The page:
So the question of “what do we do to help make justice, healing and peace happen?” has less to do with what we do on the terminate issues, and more to do with spreading the process through which we are led to these issues. The question becomes: “how do we lead people to engage the inner spirit as a core practice in their lives, regardless of the manner in which they engage it?” The rest comes from there.

    thanks for providing the spark, once again, and Happy New Year,



    1. Thanks for your very thoughtful comment, Hank. And a happy New Year to you as well. I agree with you. Our minds are both powerful transmitters and receivers. The messages we send out in meditation and prayer have power to influence and change the world.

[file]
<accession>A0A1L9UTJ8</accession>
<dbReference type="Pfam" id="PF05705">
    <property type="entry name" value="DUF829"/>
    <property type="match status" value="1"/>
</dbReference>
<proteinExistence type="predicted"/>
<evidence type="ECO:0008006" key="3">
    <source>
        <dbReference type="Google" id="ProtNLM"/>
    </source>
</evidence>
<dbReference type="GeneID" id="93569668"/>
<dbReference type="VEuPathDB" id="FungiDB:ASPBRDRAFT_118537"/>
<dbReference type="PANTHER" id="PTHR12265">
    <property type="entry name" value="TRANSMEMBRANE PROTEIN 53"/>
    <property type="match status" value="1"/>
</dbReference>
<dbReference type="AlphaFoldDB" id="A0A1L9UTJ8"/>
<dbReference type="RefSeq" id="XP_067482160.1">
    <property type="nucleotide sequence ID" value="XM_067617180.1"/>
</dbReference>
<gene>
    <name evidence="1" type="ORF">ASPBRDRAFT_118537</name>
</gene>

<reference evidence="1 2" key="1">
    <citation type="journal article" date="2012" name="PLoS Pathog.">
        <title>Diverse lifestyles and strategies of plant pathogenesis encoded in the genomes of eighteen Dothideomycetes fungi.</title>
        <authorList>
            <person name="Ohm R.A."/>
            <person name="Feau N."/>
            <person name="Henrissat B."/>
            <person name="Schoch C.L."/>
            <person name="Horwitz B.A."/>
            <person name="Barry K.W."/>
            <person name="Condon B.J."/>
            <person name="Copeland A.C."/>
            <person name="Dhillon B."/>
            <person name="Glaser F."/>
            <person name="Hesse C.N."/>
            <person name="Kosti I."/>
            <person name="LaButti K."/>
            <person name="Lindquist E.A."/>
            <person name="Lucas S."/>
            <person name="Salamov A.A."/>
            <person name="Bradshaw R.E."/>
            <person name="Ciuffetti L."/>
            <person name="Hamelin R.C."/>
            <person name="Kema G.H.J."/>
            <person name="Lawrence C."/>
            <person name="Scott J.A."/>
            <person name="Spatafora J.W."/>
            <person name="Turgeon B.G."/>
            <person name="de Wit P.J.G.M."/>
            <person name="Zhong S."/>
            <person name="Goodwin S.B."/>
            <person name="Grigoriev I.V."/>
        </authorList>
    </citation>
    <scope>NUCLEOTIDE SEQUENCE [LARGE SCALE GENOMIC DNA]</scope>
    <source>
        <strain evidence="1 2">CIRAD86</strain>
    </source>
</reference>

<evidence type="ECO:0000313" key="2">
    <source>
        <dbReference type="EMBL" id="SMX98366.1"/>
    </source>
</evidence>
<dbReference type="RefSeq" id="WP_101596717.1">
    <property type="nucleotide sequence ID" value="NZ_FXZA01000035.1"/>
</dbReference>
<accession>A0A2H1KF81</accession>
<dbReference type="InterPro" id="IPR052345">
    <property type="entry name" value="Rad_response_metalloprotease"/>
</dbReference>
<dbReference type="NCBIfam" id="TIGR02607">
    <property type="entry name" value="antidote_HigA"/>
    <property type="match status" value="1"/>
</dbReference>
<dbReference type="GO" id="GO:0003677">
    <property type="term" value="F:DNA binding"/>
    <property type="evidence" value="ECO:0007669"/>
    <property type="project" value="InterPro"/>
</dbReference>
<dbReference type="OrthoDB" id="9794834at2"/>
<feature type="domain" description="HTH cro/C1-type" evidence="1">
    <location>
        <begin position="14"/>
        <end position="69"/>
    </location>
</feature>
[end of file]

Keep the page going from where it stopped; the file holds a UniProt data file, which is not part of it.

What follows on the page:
3. Nice one Hank. My comment did not appear for some reason, but it was very much the same as yours. ‘Physician, heal thyself’ seems to roughly sum up the idea that we cannot, should not, try to change the world until we are oblivious to ‘the conflicting messages of our culture’, and also our own preference and temperamental views. Doctors do not start treating patients until they are qualified. So my answer to the Mike’s final question would be to stop worrying about the world and worry more about our own relationship to and understanding of Jesus.

    The idea that the world continued much as before after Jesus’ departure is very odd when two thousand years later we are having conversations like this one.